In jurisdictions that require judicial oversight of Fair Labor
Standards Act settlement agreements, a question lingers: What
exactly should judges review? Some judges have begun
categorically striking confidentiality provisions from
settlement agreements by pointing to the purposes and goals of
the FLSA. The academic community lauds these courts’ efforts
to prevent employers from mandating employees’ silence about
the terms of their settlement agreements. This Note, however,
makes the counterargument: confidentiality provisions should
be permitted in FLSA settlements agreements as a bargaining
chip for employees who bring individual suits. If higher courts
in a given jurisdiction require judicial oversight of these
agreements, then the court reviewing the settlement should look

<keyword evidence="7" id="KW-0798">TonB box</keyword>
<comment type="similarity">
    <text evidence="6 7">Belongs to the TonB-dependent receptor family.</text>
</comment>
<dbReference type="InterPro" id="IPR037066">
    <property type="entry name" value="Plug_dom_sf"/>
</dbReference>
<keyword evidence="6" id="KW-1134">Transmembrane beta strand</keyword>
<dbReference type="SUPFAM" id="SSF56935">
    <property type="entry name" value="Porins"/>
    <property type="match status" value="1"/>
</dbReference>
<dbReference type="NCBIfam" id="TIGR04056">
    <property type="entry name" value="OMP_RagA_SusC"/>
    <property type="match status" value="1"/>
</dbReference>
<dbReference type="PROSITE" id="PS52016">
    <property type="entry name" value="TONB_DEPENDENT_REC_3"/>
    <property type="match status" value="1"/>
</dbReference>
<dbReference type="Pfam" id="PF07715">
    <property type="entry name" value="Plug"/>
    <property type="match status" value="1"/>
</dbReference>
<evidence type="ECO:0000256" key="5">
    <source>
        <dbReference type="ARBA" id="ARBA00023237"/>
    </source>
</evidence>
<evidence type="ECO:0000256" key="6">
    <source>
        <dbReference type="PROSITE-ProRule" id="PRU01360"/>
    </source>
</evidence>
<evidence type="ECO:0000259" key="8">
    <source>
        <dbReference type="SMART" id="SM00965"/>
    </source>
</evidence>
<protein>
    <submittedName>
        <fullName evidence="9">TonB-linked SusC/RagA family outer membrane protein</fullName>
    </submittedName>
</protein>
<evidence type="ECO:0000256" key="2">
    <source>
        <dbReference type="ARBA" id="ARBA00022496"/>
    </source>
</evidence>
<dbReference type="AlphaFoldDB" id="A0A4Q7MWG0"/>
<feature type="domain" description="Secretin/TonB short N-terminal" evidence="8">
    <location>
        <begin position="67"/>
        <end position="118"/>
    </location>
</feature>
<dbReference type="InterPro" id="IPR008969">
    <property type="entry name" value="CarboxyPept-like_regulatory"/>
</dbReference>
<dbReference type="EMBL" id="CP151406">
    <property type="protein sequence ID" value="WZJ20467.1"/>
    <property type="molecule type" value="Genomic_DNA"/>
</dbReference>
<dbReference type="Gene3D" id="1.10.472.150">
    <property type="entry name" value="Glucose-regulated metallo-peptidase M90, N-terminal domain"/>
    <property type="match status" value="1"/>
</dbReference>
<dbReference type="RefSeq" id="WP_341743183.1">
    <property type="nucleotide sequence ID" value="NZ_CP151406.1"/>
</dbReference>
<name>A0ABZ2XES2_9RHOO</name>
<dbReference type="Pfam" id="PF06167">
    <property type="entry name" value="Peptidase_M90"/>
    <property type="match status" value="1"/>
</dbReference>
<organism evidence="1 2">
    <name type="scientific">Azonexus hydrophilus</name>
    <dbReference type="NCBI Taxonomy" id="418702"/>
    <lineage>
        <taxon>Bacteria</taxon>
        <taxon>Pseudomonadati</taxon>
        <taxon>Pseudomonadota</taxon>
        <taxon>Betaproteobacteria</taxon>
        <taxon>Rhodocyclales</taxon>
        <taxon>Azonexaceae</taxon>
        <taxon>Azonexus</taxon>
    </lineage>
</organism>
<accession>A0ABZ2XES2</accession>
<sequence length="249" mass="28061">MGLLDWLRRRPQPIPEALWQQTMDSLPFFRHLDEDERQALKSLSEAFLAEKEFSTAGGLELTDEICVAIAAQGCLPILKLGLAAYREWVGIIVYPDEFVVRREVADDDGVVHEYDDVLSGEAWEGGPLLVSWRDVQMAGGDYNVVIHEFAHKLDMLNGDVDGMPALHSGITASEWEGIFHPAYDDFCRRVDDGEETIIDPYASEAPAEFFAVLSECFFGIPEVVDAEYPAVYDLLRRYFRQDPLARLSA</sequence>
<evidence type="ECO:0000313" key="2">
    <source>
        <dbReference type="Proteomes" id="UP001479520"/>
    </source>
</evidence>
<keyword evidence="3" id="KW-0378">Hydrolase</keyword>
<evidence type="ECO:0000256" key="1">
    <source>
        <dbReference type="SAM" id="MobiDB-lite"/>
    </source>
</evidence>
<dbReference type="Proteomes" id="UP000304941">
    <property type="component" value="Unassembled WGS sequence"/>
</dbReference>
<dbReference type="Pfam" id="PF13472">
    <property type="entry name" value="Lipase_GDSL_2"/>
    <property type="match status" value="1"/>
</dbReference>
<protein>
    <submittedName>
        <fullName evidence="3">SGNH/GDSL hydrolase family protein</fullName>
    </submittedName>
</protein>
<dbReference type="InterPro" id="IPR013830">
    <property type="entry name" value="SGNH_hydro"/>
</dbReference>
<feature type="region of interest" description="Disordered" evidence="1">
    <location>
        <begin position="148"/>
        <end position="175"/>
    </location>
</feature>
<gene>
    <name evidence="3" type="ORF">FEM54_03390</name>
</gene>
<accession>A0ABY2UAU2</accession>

at the process that led to the settlement agreement, instead of
its substance, when assessing the agreement’s fairness.
Alongside Department of Labor enforcement actions, a process-
based review would address problems that confidentiality
provisions create for the national enforcement of labor rights
and would allow the suffering employee to maximize their
Conkel, Madison G.
"The Lost Approach to FLSA Settlement Agreements: A Freedom-of-Contract Approach,"
Georgia Law Review: Vol. 55:
2, Article 6.
Available at: https://digitalcommons.law.uga.edu/glr/vol55/iss2/6